While the union has resisted many of MLB's proposed innovations, such as raising the bottom of the strike zone, installing pitch clocks and limiting trips to the mound, players are willing to accept the intentional walk change.

"As part of a broader discussion with other moving pieces, the answer is yes," union head Tony Clark wrote Wednesday in an email to The Associated Press. "There are details, as part of that discussion, that are still being worked through, however."

The union's decision was first reported by ESPN .

"I'm OK with it. You signal. I don't think that's a big deal," Yankees manager Joe Girardi said. "For the most part, it's not changing the strategy, it's just kind of speeding things up. I'm good with it."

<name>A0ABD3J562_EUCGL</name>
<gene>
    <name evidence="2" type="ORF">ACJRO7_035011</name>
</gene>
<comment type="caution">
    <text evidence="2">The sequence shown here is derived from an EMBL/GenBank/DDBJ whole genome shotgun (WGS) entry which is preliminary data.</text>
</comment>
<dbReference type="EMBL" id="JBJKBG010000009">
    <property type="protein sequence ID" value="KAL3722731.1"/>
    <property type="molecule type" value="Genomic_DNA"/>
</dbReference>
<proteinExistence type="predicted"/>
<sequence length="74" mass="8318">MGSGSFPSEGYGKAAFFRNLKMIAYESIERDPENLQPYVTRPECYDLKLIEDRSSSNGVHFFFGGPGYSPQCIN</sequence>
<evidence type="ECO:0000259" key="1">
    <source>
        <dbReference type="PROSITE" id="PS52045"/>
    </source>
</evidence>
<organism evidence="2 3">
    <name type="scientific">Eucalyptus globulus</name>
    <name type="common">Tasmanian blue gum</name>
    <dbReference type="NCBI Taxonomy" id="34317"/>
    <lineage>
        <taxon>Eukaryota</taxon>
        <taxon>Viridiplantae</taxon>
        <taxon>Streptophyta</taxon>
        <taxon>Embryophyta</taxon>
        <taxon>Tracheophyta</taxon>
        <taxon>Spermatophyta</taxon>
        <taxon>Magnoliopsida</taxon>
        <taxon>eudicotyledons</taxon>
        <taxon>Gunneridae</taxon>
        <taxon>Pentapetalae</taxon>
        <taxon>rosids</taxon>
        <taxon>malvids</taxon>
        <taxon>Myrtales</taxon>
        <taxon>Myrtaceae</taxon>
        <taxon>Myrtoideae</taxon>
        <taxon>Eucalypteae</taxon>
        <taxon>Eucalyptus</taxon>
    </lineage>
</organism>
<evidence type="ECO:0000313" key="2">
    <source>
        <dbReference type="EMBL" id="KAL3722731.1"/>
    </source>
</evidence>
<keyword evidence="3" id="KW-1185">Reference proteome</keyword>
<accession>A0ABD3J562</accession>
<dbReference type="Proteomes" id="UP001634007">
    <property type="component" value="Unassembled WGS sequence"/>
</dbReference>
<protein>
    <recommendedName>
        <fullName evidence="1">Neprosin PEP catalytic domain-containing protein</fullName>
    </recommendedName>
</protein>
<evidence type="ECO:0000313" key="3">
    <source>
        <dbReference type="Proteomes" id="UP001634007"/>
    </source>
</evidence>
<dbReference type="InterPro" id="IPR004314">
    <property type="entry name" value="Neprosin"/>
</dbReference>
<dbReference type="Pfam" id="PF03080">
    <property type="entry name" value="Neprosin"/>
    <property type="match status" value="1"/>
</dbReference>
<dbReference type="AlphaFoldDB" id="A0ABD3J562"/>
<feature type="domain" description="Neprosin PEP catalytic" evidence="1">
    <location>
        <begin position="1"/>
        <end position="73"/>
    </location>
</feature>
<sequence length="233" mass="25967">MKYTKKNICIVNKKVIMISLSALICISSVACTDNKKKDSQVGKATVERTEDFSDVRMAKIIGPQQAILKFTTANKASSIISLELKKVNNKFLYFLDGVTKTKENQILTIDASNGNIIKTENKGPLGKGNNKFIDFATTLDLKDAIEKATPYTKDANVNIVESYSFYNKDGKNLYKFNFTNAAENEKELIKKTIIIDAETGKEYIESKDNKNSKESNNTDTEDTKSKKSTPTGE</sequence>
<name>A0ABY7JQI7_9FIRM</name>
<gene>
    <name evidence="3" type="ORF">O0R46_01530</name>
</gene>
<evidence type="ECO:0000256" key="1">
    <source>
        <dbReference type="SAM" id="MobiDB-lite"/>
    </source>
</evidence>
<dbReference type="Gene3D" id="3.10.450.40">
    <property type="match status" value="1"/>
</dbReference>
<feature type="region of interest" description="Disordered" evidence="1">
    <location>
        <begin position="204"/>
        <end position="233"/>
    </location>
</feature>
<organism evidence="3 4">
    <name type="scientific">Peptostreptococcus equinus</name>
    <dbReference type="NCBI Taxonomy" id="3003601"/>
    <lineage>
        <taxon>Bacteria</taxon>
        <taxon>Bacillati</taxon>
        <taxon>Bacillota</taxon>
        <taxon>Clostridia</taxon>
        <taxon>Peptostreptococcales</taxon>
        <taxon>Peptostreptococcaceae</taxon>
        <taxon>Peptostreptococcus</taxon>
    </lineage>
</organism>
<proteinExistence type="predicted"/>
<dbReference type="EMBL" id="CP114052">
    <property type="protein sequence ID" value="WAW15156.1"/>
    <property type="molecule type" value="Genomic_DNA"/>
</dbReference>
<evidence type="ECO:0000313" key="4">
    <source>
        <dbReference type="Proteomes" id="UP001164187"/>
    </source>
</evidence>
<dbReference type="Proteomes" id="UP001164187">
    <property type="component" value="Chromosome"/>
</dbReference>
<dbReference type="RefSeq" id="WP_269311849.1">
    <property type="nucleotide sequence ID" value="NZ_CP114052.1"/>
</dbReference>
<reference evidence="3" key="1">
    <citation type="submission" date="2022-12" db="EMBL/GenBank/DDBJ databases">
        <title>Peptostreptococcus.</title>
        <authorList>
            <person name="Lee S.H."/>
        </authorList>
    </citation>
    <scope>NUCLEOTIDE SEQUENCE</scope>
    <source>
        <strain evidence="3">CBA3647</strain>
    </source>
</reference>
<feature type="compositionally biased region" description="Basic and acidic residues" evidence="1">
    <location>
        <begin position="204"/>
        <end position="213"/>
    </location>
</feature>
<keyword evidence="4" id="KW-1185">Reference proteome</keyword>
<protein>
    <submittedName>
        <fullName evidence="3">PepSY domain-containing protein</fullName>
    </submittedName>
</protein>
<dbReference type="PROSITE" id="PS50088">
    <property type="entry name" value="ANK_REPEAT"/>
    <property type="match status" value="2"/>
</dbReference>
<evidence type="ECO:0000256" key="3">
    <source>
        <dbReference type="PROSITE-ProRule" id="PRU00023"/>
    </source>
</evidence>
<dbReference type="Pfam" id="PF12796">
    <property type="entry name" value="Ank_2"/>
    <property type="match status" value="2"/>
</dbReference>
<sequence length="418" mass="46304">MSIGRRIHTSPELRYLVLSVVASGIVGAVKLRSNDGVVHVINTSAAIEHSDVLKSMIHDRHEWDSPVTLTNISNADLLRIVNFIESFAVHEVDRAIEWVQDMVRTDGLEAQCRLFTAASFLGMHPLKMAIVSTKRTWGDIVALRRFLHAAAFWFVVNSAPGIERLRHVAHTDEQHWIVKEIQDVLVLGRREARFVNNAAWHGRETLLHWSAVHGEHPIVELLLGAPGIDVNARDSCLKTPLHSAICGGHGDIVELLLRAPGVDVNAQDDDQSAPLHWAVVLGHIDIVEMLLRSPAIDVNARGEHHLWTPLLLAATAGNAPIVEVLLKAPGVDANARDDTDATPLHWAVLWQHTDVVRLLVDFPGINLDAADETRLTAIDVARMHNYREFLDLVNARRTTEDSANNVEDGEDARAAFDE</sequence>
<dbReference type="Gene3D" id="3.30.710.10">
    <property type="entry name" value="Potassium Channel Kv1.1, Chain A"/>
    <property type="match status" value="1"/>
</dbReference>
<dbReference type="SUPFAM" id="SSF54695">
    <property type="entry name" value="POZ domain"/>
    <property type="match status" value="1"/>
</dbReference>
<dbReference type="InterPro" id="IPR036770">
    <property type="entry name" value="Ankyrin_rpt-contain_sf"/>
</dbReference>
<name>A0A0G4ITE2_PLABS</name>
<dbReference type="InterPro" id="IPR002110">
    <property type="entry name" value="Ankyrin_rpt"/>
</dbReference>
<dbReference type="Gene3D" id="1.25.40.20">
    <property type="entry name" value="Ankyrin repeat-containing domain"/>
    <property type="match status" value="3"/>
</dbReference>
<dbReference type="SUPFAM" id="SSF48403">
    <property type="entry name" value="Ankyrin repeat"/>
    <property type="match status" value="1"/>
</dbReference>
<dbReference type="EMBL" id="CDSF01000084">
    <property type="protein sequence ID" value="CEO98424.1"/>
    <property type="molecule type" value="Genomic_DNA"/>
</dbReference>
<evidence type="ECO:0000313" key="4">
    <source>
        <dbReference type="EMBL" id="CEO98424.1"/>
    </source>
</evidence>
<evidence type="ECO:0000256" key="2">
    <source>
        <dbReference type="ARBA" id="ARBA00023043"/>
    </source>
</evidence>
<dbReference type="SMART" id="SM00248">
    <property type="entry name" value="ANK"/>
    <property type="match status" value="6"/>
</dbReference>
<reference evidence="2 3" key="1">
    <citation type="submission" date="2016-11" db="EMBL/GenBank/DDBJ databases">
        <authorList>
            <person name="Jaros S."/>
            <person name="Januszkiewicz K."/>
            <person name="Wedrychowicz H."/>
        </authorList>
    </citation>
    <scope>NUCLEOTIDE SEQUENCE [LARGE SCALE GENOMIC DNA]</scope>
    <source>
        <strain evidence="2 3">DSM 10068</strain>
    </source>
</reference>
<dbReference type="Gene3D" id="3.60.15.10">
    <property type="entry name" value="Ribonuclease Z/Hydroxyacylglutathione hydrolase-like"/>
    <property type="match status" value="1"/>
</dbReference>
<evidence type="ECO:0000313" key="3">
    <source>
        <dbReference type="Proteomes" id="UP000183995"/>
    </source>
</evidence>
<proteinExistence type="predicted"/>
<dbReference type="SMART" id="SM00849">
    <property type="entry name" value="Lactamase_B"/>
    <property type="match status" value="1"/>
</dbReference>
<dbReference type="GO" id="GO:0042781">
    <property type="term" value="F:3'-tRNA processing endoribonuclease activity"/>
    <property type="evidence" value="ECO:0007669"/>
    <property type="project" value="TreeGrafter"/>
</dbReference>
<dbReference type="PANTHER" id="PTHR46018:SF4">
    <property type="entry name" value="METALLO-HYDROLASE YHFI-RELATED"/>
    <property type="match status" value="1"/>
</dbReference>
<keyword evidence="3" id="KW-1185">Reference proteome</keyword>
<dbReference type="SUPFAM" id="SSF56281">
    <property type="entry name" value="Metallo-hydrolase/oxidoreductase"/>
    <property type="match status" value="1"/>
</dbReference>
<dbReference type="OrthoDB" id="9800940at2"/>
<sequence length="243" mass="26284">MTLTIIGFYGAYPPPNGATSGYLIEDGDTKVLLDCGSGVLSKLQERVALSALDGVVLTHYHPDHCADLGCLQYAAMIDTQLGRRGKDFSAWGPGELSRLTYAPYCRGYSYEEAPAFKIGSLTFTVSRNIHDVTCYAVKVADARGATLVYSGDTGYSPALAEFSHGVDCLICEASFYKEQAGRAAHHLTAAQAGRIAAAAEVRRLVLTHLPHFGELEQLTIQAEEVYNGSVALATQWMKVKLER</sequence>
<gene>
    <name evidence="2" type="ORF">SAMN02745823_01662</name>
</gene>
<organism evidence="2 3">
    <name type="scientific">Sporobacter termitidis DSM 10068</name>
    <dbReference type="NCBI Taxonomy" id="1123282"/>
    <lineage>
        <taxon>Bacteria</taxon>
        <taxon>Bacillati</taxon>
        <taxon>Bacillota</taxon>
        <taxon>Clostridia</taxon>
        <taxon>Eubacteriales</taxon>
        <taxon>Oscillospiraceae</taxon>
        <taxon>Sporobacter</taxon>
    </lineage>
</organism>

There were 932 intentional walks last year, including 600 in the National League, where batters are walked to bring the pitcher's slot to the plate.

"You don't want to get your pitcher out of a rhythm, and when you do the intentional walk, I think you can take a pitcher out of his rhythm," Girardi said. "I've often wondered why you don't bring in your shortstop and the pitcher stand at short. Let the shortstop walk him. They're used to playing catch more like that than a pitcher is."

Agreement with the union is required for playing rules changes unless MLB gives one year advance notice, in which case it can unilaterally make alterations. Baseball Commissioner Rob Manfred expressed hope Tuesday that ongoing talks would lead to an agreement on other changes but also said clubs would reserve the right to act unilaterally, consistent with the rule-change provision of the sport's labor contract.

Some changes with video review can be made unilaterally, such as shortening the time to make a challenge.